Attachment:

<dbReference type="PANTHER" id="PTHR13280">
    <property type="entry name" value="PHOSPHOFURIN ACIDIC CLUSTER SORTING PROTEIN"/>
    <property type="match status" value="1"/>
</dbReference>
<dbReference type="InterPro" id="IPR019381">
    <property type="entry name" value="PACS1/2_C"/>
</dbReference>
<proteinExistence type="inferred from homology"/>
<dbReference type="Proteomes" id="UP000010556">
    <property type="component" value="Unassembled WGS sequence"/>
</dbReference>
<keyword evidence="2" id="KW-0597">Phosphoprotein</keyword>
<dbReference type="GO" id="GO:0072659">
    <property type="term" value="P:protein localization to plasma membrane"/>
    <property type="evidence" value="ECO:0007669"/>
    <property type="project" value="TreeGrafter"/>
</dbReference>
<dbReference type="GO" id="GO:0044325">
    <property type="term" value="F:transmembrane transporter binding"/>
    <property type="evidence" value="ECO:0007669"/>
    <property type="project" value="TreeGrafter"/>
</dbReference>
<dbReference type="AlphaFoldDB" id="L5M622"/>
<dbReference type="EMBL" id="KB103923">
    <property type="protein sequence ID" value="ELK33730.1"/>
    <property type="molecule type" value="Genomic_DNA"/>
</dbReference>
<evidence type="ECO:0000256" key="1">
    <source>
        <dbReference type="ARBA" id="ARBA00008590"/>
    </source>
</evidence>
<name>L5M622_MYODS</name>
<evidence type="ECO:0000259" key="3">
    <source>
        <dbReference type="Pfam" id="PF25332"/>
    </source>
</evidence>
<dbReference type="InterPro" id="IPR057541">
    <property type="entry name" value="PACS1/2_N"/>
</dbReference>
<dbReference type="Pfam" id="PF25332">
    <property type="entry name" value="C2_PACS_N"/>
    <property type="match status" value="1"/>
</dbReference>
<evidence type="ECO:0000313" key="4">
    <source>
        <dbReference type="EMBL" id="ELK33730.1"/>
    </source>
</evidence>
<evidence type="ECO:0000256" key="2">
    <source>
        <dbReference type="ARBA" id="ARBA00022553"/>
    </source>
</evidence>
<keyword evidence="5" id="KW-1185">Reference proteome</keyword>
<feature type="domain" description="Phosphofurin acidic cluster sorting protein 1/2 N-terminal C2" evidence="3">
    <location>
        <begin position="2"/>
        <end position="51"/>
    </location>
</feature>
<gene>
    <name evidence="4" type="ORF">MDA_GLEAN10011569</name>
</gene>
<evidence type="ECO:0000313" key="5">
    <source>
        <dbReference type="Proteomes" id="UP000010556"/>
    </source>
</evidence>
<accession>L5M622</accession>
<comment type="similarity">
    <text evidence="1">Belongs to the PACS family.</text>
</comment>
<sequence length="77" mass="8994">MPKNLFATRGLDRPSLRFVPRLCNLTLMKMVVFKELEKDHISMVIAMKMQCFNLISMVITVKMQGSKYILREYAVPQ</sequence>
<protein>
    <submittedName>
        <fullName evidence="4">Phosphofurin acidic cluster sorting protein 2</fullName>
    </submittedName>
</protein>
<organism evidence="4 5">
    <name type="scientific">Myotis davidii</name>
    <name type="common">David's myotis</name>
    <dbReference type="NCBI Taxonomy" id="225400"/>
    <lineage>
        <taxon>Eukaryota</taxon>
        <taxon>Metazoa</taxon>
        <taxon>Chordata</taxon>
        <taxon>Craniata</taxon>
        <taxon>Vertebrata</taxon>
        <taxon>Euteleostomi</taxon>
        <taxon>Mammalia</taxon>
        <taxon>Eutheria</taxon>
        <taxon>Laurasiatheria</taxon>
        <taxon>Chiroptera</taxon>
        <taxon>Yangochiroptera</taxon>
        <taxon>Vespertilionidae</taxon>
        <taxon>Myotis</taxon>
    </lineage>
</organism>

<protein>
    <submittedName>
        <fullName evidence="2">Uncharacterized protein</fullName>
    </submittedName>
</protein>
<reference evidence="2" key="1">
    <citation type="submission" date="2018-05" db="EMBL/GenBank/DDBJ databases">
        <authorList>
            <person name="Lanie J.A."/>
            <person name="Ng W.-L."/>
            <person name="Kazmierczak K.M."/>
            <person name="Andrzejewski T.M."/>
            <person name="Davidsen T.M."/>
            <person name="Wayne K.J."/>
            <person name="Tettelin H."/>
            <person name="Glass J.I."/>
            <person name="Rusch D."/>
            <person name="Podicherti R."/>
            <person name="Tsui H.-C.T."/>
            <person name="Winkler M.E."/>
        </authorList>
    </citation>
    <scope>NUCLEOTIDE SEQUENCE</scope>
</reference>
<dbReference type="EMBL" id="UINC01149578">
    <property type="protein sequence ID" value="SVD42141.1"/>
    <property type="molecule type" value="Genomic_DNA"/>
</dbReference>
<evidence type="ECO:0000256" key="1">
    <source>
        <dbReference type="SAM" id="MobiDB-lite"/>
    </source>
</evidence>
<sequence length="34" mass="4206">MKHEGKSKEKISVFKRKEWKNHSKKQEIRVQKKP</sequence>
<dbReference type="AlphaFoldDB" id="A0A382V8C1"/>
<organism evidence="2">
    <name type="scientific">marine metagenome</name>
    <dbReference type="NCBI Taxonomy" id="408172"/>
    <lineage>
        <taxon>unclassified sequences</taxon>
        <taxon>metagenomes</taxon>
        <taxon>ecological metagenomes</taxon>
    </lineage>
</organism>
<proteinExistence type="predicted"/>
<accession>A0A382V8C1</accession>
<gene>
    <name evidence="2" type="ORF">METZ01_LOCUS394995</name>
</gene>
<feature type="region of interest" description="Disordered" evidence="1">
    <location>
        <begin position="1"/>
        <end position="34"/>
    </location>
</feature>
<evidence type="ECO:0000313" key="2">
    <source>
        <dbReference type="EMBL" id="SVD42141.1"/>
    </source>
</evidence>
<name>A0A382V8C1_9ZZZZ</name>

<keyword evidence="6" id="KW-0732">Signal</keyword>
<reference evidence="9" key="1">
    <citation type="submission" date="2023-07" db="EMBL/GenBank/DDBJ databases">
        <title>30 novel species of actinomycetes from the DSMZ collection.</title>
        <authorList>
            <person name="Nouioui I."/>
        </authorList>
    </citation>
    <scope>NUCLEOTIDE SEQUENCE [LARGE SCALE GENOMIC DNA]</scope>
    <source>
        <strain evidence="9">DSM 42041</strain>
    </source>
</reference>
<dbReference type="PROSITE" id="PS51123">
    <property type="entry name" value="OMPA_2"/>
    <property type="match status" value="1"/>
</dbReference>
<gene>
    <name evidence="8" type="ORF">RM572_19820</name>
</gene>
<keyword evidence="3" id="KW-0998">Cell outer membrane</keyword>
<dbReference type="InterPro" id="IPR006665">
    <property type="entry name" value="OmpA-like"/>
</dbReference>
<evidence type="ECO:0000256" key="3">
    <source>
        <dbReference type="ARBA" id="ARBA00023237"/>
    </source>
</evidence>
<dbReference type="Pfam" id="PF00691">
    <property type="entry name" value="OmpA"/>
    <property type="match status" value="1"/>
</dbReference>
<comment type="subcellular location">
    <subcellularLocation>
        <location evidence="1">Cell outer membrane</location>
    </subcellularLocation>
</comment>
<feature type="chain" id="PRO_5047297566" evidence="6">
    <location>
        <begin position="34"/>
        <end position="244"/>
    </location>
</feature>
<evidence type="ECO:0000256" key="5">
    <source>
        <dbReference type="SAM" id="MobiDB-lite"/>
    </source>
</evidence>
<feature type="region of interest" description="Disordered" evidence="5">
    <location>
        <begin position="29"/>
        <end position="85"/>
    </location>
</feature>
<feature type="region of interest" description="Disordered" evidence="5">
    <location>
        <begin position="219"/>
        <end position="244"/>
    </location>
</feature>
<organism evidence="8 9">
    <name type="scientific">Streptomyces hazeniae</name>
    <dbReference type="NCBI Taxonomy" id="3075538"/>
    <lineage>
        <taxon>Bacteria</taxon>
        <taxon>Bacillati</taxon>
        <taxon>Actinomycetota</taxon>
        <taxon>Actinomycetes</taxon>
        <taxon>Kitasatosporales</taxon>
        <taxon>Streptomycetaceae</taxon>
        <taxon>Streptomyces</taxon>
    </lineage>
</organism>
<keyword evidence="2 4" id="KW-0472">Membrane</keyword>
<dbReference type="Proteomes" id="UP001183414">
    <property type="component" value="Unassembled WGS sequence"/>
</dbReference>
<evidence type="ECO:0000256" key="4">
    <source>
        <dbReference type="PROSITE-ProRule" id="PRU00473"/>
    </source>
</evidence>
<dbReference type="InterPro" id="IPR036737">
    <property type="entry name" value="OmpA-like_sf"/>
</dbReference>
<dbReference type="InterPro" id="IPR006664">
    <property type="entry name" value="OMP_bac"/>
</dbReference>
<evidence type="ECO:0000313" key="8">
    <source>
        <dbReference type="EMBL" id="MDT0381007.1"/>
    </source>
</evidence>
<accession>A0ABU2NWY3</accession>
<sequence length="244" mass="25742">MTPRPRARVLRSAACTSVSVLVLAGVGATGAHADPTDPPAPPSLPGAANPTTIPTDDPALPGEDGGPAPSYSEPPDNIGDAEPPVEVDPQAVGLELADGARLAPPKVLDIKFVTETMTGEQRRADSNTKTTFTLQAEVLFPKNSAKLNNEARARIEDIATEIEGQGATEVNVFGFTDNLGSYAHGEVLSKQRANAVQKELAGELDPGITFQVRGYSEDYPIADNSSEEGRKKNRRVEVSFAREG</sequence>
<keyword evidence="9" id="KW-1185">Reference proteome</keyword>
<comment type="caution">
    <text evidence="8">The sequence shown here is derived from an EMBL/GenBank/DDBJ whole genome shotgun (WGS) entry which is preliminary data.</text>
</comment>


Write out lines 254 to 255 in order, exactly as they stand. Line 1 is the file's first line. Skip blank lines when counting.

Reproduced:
    </source>
</evidence>